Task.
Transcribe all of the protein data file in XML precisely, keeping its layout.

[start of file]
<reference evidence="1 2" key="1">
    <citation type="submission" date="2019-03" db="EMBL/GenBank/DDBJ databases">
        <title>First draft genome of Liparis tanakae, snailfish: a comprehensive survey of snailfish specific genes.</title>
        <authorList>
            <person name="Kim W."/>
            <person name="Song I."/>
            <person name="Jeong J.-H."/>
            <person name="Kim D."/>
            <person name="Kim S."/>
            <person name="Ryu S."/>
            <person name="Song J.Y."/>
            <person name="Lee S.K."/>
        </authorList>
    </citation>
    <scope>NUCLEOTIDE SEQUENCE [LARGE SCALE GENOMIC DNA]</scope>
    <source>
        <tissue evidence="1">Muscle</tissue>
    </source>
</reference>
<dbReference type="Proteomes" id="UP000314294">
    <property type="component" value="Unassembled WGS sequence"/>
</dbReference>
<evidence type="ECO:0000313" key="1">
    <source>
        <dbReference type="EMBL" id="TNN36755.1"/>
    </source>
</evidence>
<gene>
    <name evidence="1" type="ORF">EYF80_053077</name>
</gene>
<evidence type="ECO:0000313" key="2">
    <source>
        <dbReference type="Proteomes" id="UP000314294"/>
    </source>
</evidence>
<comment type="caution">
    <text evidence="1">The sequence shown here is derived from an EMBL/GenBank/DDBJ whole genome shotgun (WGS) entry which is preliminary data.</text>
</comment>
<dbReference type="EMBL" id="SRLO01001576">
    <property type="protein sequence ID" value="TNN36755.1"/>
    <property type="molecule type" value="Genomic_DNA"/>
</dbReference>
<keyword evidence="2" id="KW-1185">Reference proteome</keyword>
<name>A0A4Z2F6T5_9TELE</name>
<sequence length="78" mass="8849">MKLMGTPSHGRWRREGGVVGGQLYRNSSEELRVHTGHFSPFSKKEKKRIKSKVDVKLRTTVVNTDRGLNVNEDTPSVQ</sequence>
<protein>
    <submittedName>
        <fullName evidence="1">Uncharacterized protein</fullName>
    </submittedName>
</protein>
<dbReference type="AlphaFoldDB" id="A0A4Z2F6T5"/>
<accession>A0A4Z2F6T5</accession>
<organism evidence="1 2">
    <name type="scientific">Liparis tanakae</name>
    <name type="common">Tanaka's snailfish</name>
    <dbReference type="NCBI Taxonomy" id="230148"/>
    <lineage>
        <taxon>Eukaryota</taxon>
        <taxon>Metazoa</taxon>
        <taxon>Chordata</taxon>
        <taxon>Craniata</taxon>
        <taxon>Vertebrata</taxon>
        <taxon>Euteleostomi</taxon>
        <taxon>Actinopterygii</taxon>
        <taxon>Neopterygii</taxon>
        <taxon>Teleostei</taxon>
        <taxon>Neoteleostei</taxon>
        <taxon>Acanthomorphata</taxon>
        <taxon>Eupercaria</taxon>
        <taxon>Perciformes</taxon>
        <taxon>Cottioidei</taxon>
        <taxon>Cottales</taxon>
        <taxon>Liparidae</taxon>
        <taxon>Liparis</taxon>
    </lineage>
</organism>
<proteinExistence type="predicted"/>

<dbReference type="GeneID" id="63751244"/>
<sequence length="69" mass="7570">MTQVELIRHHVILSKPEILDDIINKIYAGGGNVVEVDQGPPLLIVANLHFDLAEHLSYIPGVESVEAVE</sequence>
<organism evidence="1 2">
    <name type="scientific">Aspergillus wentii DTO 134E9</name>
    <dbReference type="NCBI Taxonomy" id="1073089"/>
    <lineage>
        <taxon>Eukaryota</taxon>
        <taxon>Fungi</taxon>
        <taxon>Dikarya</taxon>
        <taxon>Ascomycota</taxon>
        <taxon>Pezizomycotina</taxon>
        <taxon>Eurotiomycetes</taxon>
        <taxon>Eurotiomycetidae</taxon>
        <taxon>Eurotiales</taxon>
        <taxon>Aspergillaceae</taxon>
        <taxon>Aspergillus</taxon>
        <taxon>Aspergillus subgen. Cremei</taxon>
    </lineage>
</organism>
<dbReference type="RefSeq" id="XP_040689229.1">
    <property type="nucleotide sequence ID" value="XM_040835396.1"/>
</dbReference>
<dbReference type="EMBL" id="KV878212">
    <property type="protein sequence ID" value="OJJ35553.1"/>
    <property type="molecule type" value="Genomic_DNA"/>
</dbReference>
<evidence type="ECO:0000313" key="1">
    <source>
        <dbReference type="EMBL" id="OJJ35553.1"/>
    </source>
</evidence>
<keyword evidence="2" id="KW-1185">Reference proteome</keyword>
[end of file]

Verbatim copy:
<reference evidence="1 2" key="1">
    <citation type="submission" date="2019-03" db="EMBL/GenBank/DDBJ databases">
        <title>First draft genome of Liparis tanakae, snailfish: a comprehensive survey of snailfish specific genes.</title>
        <authorList>
            <person name="Kim W."/>
            <person name="Song I."/>
            <person name="Jeong J.-H."/>
            <person name="Kim D."/>
            <person name="Kim S."/>
            <person name="Ryu S."/>
            <person name="Song J.Y."/>
            <person name="Lee S.K."/>
        </authorList>
    </citation>
    <scope>NUCLEOTIDE SEQUENCE [LARGE SCALE GENOMIC DNA]</scope>
    <source>
        <tissue evidence="1">Muscle</tissue>
    </source>
</reference>
<dbReference type="Proteomes" id="UP000314294">
    <property type="component" value="Unassembled WGS sequence"/>
</dbReference>
<evidence type="ECO:0000313" key="1">
    <source>
        <dbReference type="EMBL" id="TNN36755.1"/>
    </source>
</evidence>
<gene>
    <name evidence="1" type="ORF">EYF80_053077</name>
</gene>
<evidence type="ECO:0000313" key="2">
    <source>
        <dbReference type="Proteomes" id="UP000314294"/>
    </source>
</evidence>
<comment type="caution">
    <text evidence="1">The sequence shown here is derived from an EMBL/GenBank/DDBJ whole genome shotgun (WGS) entry which is preliminary data.</text>
</comment>
<dbReference type="EMBL" id="SRLO01001576">
    <property type="protein sequence ID" value="TNN36755.1"/>
    <property type="molecule type" value="Genomic_DNA"/>
</dbReference>
<keyword evidence="2" id="KW-1185">Reference proteome</keyword>
<name>A0A4Z2F6T5_9TELE</name>
<sequence length="78" mass="8849">MKLMGTPSHGRWRREGGVVGGQLYRNSSEELRVHTGHFSPFSKKEKKRIKSKVDVKLRTTVVNTDRGLNVNEDTPSVQ</sequence>
<protein>
    <submittedName>
        <fullName evidence="1">Uncharacterized protein</fullName>
    </submittedName>
</protein>
<dbReference type="AlphaFoldDB" id="A0A4Z2F6T5"/>
<accession>A0A4Z2F6T5</accession>
<organism evidence="1 2">
    <name type="scientific">Liparis tanakae</name>
    <name type="common">Tanaka's snailfish</name>
    <dbReference type="NCBI Taxonomy" id="230148"/>
    <lineage>
        <taxon>Eukaryota</taxon>
        <taxon>Metazoa</taxon>
        <taxon>Chordata</taxon>
        <taxon>Craniata</taxon>
        <taxon>Vertebrata</taxon>
        <taxon>Euteleostomi</taxon>
        <taxon>Actinopterygii</taxon>
        <taxon>Neopterygii</taxon>
        <taxon>Teleostei</taxon>
        <taxon>Neoteleostei</taxon>
        <taxon>Acanthomorphata</taxon>
        <taxon>Eupercaria</taxon>
        <taxon>Perciformes</taxon>
        <taxon>Cottioidei</taxon>
        <taxon>Cottales</taxon>
        <taxon>Liparidae</taxon>
        <taxon>Liparis</taxon>
    </lineage>
</organism>
<proteinExistence type="predicted"/>

<dbReference type="GeneID" id="63751244"/>
<sequence length="69" mass="7570">MTQVELIRHHVILSKPEILDDIINKIYAGGGNVVEVDQGPPLLIVANLHFDLAEHLSYIPGVESVEAVE</sequence>
<organism evidence="1 2">
    <name type="scientific">Aspergillus wentii DTO 134E9</name>
    <dbReference type="NCBI Taxonomy" id="1073089"/>
    <lineage>
        <taxon>Eukaryota</taxon>
        <taxon>Fungi</taxon>
        <taxon>Dikarya</taxon>
        <taxon>Ascomycota</taxon>
        <taxon>Pezizomycotina</taxon>
        <taxon>Eurotiomycetes</taxon>
        <taxon>Eurotiomycetidae</taxon>
        <taxon>Eurotiales</taxon>
        <taxon>Aspergillaceae</taxon>
        <taxon>Aspergillus</taxon>
        <taxon>Aspergillus subgen. Cremei</taxon>
    </lineage>
</organism>
<dbReference type="RefSeq" id="XP_040689229.1">
    <property type="nucleotide sequence ID" value="XM_040835396.1"/>
</dbReference>
<dbReference type="EMBL" id="KV878212">
    <property type="protein sequence ID" value="OJJ35553.1"/>
    <property type="molecule type" value="Genomic_DNA"/>
</dbReference>
<evidence type="ECO:0000313" key="1">
    <source>
        <dbReference type="EMBL" id="OJJ35553.1"/>
    </source>
</evidence>
<keyword evidence="2" id="KW-1185">Reference proteome</keyword>